Our results indicate that total hysterectomy with bilateral salpingo-oophorectomy followed by pelvic lymphadenectomy is associated with an improved treatment outcome. CD10-negative expression may contribute to the malignant characteristics and recurrence associated with ESS.
doi:10.1007/s00404-013-2987-5
PMCID: PMC3894427  PMID: 23959089
Endometrial stromal sarcoma; Pelvic lymphadenectomy; CD10; Prognosis
18.  Successful pregnancy following conservative management of low-grade endometrial stromal sarcoma: A case report 
Oncology Letters  2014;7(4):1039-1042.
It is uncommon that fertility is preserved in young nulliparous females with low-grade endometrial stromal sarcoma (ESS). Therefore, successful pregnancy following such conservative management has been rarely reported in previous literature. A 25-year-old female (gravida, 0; para, 0) underwent hysteroscopic surgery and was pathologically diagnosed with an endometrial stromal nodule. The patient underwent fertility-preserving local resection and uterine reconstruction, with a final pathological diagnosis of low-grade ESS. Endocrine therapy was then administered. Conservative management resulted in the complete remission of low-grade ESS. The patient naturally conceived and successfully delivered a healthy baby at 42 weeks’ gestation by cesarean section, ~30 months following diagnosis with low-grade ESS. In conclusion, conservative management, including fertility-preserving local mass resection and endocrine therapy, can be effective for low-grade ESS and may yield a favorable outcome for young nulliparous females desiring fertility preservation.
doi:10.3892/ol.2014.1858
PMCID: PMC3961328  PMID: 24944665
endometrial stromal sarcoma; endocrine therapy; fertility-preserving surgery; pregnancy
19.  Endometrial stromal sarcoma 
Endometrial stromal sarcoma (ESS) is a rare malignant tumor of the endometrium, occurring in the age group of 40–50 years. This is a case of low-grade ESS presenting as rapid enlargement of a fibroid uterus. Because of her secondary infertility, she was planned for myomectomy. However, due to the high degree of suspicion of a sarcomatous change in the fibroid, in view of rapid enlargement of uterus within the last 4 months, we planned for a preoperative endometrial aspiration. It showed low-grade ESS, which was later confirmed by histopathology examination of total hysterectomy specimen. As surgery was the main treatment for ESS, because of the proper preoperative diagnosis, we could plan the treatment accordingly. Despite the rarity of the tumor, one has to consider the possibility of ESS in cases with presentation of rapid enlargement of a fibroid uterus.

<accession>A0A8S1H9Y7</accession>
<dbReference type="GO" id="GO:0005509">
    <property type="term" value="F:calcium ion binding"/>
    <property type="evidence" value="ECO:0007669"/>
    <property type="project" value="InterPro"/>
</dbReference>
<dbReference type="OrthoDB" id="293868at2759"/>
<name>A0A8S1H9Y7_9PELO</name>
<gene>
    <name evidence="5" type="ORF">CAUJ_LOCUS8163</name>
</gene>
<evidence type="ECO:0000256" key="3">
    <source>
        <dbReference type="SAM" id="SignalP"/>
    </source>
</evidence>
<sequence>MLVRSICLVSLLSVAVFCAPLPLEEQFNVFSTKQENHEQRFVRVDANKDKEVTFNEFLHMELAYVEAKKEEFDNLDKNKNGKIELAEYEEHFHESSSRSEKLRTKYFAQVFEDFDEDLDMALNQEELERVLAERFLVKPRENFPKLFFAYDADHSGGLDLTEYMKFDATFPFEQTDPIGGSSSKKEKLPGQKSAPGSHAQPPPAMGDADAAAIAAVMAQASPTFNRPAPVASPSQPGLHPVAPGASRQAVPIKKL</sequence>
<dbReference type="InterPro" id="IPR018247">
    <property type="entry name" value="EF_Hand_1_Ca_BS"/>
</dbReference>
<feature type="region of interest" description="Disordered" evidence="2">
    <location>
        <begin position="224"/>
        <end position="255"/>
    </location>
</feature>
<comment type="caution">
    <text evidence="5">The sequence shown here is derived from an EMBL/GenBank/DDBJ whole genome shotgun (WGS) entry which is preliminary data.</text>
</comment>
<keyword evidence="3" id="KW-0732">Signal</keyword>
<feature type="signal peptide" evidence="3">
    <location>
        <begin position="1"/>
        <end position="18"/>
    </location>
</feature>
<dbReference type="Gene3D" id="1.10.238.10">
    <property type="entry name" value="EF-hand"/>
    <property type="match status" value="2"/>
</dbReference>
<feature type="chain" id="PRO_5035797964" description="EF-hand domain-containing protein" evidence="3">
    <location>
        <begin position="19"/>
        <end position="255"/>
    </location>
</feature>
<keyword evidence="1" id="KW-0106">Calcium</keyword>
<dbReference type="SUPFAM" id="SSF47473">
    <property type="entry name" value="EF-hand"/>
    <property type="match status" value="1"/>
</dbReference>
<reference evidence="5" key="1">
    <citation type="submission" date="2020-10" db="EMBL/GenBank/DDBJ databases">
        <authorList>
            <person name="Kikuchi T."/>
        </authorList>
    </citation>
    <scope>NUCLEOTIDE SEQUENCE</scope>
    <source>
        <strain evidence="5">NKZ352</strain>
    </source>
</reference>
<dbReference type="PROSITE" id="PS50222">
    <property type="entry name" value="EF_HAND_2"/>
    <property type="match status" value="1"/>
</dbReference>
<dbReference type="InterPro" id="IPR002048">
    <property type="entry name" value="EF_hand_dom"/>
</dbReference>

doi:10.4103/0971-5851.68848
PMCID: PMC2941598  PMID: 20931016
Endometrial stromal sarcoma; rapid enlargement of fibroid uterus; uterine sarcoma
20.  Endometrial Stromal Sarcoma Presenting as Prevesical Mass Mimicking Urachal Tumor 
Journal of Korean Medical Science  2009;24(3):529-531.
Endometrial stromal sarcoma (ESS) is a mesenchymal neoplasm that usually occurs as a primary tumor of the uterine corpus, but rarely arises in other sites, such as the ovary, pelvic cavity, mesentery, omentum and intestine. Herein, we present a rare case of low-grade ESS presented as prevesical mass. A 60-yr-old woman who had undergone total hysterectomy for endometriosis eleven years ago was presented with incidentally detected prevesical pelvic mass. Since malignant transformation of urachal remnants was possible, the mass was suspected to be a urachal tumor. Extraction of the mass was performed, and the histopathologic diagnosis was low-grade ESS. In summary, prevesical tumor is rare but in patients with endometriosis, we suggest endometriosis and its possible malignant changes should be taken into account in the differential diagnosis of prevesical mass.
doi:10.3346/jkms.2009.24.3.529
PMCID: PMC2698206  PMID: 19543523
Sarcoma, Endometrial Stromal; Endometriosis
21.  Low grade Endometrial Stromal Sarcoma of uterine corpus, a clinico-pathological and survey study in 14 cases 
Background
Endometrial stromal sarcoma (ESS) is a rare disease with probably less than 700 new cases in the USA or Europe per year. The aim of this study was to evaluate the behavior of low-grade endometrial stromal sarcoma (LGESS) in relation to their clinical and pathological features and to identify possible prognostic factors.
Patients and methods
Fourteen patients with histologically proven ESS were included in the analysis. Endometrial stromal sarcoma is characterized by proliferations composed of cells with Endometrial stromal cell differentiation. Low-grade endometrial stromal sarcoma has an infiltrating margin and typically show extensive worm-like vessel invasion.
Results